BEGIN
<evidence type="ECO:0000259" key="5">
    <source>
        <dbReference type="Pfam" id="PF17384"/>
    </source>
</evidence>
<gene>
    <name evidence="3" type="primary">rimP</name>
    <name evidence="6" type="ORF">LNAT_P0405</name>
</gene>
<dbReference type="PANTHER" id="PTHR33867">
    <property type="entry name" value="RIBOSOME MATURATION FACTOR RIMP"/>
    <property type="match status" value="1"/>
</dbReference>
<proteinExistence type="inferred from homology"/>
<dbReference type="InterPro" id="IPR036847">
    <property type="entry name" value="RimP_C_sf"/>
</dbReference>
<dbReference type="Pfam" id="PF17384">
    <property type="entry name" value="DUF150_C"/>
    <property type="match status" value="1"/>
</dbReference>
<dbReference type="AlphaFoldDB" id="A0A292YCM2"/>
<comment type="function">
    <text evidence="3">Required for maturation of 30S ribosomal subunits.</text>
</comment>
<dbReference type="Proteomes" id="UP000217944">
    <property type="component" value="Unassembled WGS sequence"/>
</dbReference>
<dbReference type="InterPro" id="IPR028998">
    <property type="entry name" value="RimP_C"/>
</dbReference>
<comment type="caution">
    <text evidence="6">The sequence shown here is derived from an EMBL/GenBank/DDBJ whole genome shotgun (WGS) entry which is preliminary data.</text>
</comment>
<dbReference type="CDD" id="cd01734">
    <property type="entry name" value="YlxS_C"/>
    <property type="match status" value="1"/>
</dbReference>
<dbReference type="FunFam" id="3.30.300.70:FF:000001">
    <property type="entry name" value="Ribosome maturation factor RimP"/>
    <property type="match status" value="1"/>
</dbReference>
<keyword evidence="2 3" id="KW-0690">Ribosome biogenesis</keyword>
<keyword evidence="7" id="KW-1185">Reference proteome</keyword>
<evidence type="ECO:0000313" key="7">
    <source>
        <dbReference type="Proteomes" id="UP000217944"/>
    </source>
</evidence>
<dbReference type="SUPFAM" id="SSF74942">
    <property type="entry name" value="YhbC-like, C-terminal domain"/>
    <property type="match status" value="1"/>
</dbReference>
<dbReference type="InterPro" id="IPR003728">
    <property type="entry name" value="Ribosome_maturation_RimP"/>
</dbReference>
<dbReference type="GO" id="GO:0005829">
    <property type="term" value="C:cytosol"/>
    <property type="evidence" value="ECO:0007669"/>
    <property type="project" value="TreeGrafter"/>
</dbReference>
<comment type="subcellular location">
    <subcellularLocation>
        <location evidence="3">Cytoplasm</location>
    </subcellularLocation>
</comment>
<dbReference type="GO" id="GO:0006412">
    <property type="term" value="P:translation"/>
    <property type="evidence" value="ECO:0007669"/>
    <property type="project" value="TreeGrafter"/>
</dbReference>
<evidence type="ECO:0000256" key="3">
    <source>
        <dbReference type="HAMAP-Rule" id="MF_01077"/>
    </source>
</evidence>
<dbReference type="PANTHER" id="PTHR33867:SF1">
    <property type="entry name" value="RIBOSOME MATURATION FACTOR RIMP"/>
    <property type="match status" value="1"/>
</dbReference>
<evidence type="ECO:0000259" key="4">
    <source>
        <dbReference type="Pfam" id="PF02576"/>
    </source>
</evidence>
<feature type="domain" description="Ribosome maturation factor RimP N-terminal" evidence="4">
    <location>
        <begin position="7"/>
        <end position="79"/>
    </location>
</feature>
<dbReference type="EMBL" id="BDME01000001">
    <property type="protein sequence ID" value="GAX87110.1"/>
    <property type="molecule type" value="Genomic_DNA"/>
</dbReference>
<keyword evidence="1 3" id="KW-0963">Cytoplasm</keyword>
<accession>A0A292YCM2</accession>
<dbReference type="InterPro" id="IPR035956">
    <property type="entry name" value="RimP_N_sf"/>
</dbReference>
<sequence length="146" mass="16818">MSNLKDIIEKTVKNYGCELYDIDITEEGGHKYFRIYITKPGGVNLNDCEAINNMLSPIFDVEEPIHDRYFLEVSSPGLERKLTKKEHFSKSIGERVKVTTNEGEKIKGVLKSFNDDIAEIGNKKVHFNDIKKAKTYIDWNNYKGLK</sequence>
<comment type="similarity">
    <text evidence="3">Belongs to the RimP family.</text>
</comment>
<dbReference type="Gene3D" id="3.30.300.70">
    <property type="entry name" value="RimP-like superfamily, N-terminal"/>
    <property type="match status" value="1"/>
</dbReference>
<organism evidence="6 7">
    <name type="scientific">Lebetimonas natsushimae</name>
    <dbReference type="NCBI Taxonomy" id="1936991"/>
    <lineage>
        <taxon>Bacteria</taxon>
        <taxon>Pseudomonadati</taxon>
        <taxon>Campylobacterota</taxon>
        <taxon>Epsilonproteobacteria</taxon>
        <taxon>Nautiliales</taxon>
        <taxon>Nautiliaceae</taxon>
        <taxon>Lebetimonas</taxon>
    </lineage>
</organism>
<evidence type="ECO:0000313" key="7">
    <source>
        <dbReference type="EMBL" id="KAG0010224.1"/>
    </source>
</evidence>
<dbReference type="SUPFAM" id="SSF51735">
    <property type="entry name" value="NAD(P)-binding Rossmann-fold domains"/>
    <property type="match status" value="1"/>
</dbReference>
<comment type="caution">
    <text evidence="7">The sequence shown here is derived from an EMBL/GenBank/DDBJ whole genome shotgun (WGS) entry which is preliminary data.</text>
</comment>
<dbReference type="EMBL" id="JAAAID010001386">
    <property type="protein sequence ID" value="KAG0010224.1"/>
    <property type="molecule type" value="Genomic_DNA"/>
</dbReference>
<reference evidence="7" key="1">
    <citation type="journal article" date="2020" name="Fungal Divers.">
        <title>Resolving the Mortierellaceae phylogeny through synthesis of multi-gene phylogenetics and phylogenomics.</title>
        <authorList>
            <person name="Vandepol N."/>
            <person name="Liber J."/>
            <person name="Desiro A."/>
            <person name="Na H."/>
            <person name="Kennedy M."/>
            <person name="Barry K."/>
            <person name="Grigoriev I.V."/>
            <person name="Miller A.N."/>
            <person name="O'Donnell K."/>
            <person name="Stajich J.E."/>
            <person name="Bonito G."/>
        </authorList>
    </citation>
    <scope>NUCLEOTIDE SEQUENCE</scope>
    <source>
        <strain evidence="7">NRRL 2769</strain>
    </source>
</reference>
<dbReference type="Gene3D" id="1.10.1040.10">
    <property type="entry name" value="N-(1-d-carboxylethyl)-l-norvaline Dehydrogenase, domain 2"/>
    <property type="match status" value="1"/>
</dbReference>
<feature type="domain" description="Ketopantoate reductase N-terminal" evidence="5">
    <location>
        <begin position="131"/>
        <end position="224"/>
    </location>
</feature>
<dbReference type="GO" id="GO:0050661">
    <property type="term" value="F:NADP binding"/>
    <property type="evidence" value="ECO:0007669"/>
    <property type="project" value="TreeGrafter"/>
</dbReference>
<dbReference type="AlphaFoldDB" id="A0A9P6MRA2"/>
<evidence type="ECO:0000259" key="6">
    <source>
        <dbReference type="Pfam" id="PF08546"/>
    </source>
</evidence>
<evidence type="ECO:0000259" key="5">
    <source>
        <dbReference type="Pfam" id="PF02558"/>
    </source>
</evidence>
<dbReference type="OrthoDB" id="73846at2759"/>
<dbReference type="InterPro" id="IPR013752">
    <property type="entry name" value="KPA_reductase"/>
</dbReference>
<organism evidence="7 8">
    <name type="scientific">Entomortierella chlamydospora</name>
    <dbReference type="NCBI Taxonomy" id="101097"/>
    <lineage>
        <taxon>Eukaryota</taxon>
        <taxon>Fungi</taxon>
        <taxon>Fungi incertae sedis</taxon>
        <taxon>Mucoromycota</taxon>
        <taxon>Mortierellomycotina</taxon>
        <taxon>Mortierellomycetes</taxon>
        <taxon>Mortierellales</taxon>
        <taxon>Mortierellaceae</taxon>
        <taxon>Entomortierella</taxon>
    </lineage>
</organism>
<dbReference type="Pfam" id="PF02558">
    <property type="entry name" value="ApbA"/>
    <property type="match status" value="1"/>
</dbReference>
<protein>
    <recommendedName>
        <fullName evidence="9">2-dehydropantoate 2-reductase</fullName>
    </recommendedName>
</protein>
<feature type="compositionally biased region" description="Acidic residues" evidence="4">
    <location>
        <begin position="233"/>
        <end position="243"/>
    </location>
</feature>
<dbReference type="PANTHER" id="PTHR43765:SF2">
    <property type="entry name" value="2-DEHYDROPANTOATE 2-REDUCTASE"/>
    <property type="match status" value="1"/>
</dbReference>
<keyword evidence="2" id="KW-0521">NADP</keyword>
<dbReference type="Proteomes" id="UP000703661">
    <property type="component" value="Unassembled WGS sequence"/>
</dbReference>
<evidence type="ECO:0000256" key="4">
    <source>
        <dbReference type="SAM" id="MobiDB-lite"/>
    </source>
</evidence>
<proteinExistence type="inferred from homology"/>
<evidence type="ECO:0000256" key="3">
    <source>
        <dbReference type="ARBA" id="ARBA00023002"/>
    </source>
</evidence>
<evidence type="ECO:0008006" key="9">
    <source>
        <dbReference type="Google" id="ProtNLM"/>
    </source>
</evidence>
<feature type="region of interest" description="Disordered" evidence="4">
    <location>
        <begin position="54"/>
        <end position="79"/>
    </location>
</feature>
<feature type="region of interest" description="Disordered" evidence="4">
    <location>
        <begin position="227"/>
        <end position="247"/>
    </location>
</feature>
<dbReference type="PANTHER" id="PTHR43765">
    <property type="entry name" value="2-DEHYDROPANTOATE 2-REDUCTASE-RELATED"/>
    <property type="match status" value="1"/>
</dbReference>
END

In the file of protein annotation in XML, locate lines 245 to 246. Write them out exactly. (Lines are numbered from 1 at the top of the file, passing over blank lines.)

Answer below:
    <location>
        <begin position="54"/>